The Malta Chamber of SMEs welcomes MCESD Chairperson David Xuereb to its offices
01 February 2024
Malta Chamber of SMEs President Mr Paul Abela and Deputy President Mr Philip Fenech welcomed...
With effect on 1st January of this year, a revised De Minimis Regulation has been adopted on the 13th of December 2023. The revised regulation will remain applicable until the 31st December 2030.
The revised regulation aims to increase the ceiling per undertaking, the introduction of an obligatory registry and the facilitation for financial intermediaries to further aid companies through guarantees.
Increase in Ceiling per single undertaking: The previous De Minimis Regulation, in place since 2008, has been adjusted to meet the evolving economic landscape. The ceiling per single undertaking company has been raised from €200,000 to €300,000 over a three-year period.
The three year period is calculated on a rolling basis For each new grant the amount of de minimis aid granted in the previous 3 years needs to be taken into account.
This increase in ceiling is intended to cater for inflation, ensuring that businesses can access a higher threshold of aid without triggering the need for extensive State aid control.
Introduction of Obligatory Registration: A notable addition to the amended regulations is the introduction of an obligation for Member States to register de minimis aid in a central register.
This register can be established at either the national or EU level and is set to take effect from January 1, 2026. This new requirement on member states is aimed to facilitate reporting obligations for companies and centralise information gathering.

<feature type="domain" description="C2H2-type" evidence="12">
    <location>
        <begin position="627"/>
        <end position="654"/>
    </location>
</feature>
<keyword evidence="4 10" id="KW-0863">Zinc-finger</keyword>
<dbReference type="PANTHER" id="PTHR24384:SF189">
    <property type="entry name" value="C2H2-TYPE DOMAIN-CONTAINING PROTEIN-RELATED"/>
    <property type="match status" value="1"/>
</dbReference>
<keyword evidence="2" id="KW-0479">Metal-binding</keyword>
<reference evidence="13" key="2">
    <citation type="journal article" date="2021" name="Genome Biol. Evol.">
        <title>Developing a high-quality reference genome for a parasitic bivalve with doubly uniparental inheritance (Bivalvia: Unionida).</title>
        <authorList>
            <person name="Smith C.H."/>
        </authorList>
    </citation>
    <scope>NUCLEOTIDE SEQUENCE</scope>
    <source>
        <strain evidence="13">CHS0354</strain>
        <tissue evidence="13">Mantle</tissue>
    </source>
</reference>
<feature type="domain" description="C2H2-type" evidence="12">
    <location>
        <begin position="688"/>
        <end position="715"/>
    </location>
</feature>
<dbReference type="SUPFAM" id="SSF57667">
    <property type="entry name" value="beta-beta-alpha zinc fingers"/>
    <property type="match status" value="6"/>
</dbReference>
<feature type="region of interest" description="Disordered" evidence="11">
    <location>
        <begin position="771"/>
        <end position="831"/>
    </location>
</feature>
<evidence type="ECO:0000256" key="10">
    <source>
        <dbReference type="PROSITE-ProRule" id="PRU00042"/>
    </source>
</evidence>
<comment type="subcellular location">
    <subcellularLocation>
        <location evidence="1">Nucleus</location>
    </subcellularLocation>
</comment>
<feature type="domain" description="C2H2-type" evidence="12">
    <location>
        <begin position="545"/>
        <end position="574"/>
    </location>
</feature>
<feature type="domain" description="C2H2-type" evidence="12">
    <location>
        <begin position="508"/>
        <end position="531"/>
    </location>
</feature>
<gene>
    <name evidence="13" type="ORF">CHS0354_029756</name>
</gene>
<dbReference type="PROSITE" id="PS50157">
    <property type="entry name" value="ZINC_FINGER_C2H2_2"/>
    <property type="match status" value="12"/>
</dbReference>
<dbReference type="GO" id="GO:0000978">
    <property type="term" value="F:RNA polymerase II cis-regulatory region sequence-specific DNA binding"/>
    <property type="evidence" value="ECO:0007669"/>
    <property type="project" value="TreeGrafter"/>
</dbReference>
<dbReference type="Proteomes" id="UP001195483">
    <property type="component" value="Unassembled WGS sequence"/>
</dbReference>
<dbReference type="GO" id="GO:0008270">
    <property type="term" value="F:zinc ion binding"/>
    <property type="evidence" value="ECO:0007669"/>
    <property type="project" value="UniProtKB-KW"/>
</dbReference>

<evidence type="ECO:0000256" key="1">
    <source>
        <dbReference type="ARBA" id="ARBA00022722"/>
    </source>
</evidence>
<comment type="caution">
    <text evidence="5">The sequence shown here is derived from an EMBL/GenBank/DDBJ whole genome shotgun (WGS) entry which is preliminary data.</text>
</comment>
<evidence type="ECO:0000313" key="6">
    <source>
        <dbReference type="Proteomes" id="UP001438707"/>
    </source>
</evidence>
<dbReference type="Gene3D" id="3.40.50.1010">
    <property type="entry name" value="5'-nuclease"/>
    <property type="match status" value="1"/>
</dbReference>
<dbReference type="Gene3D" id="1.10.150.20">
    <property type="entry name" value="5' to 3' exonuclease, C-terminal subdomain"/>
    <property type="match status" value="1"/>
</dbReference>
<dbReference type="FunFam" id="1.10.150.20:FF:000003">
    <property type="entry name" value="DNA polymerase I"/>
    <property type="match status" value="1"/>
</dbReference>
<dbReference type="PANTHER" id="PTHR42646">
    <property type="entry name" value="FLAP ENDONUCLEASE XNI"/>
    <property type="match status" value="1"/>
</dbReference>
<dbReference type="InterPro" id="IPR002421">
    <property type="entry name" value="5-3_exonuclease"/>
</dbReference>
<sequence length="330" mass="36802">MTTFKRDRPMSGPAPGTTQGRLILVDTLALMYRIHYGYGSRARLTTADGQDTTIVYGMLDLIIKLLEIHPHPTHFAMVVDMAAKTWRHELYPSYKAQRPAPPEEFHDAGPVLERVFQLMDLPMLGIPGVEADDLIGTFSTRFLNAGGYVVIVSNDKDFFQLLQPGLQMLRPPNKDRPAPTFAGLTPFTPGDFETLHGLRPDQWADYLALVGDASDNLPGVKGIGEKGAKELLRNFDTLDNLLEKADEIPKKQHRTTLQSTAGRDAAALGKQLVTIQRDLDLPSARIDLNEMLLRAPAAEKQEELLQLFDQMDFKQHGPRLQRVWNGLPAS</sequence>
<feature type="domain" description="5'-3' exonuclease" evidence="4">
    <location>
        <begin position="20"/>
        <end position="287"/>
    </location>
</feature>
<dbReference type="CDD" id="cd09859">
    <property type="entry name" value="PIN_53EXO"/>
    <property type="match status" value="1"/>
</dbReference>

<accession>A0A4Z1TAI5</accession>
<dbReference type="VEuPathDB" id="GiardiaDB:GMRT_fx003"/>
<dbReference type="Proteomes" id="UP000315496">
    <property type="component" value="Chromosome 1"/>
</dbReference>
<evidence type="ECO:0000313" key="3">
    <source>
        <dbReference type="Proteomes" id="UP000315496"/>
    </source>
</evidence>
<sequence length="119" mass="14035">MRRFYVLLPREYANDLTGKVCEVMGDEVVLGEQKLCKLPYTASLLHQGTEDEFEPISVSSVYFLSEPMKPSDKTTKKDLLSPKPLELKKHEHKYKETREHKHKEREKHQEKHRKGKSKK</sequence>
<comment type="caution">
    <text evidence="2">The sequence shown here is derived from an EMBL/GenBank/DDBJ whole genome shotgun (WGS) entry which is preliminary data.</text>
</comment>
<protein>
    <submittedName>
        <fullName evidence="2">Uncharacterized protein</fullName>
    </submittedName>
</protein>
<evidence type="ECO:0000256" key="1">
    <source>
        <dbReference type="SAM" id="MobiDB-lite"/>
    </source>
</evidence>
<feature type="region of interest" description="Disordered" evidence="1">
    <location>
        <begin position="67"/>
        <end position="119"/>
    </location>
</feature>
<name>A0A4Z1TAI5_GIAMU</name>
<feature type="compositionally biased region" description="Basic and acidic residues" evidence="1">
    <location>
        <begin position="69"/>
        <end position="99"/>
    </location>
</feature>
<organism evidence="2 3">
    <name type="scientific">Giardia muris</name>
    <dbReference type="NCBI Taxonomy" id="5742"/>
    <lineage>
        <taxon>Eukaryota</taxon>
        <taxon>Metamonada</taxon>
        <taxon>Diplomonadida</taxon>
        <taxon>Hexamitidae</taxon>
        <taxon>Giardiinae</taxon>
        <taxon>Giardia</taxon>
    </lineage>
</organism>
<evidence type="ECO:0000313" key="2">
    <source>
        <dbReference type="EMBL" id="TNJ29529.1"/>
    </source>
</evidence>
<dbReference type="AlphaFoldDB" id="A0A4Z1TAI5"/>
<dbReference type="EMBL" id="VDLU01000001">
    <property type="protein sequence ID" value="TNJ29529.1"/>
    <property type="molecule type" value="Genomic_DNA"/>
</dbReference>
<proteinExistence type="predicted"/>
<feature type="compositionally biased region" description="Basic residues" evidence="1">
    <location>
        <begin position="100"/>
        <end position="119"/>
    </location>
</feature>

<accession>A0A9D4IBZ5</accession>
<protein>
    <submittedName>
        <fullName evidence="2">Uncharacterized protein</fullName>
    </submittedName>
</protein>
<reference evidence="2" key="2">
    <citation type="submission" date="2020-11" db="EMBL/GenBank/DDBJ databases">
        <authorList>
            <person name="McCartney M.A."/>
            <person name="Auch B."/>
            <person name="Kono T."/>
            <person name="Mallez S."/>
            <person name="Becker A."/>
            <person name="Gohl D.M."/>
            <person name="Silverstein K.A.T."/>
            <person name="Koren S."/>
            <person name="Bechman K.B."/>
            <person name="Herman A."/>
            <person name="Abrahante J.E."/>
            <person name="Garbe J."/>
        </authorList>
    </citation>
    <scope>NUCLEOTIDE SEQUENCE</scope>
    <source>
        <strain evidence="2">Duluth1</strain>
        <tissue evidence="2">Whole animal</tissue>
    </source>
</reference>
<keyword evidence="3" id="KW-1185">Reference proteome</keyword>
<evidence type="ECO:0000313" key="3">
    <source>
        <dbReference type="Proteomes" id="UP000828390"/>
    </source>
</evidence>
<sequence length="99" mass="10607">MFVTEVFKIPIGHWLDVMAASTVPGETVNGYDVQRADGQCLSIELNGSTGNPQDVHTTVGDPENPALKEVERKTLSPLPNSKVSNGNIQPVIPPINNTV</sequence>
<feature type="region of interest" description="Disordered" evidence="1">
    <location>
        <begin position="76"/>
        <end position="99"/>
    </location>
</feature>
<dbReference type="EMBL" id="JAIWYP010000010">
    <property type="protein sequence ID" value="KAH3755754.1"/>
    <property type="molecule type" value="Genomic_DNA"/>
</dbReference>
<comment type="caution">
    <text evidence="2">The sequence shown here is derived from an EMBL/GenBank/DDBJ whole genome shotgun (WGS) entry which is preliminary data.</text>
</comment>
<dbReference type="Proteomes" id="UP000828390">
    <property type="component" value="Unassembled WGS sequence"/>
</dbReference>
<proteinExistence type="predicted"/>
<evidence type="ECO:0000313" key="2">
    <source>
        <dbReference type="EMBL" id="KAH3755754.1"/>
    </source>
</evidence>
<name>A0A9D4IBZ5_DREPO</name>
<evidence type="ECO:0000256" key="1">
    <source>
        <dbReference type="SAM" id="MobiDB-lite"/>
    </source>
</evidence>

Safe Harbors for Financial Intermediaries: Recognizing the role of financial intermediaries in facilitating aid through loans and guarantees, the revised regulations introduce safe harbors for these intermediaries. This means that financial intermediaries will no longer be required to pass on the complete advantages of aid to end beneficiaries. This adjustment aims to encourage financial institutions to play a more active role in supporting businesses without being overly encumbered by rigid pass-through requirements.
Although the Malta Chamber of SMEs had initially request an increased ceiling of Euro 800,000, the increased ceiling is good news for SMEs wanting to do more but have in the past been restrcied due to the De Minimis Regulation. Addtionally the revised regulation also aims to facilitate the application process for businesses.
These amendments mark a positive step towards simplifying regulatory procedures, encouraging financial intermediaries to actively participate, and ultimately promoting the growth of businesses across the European Union.
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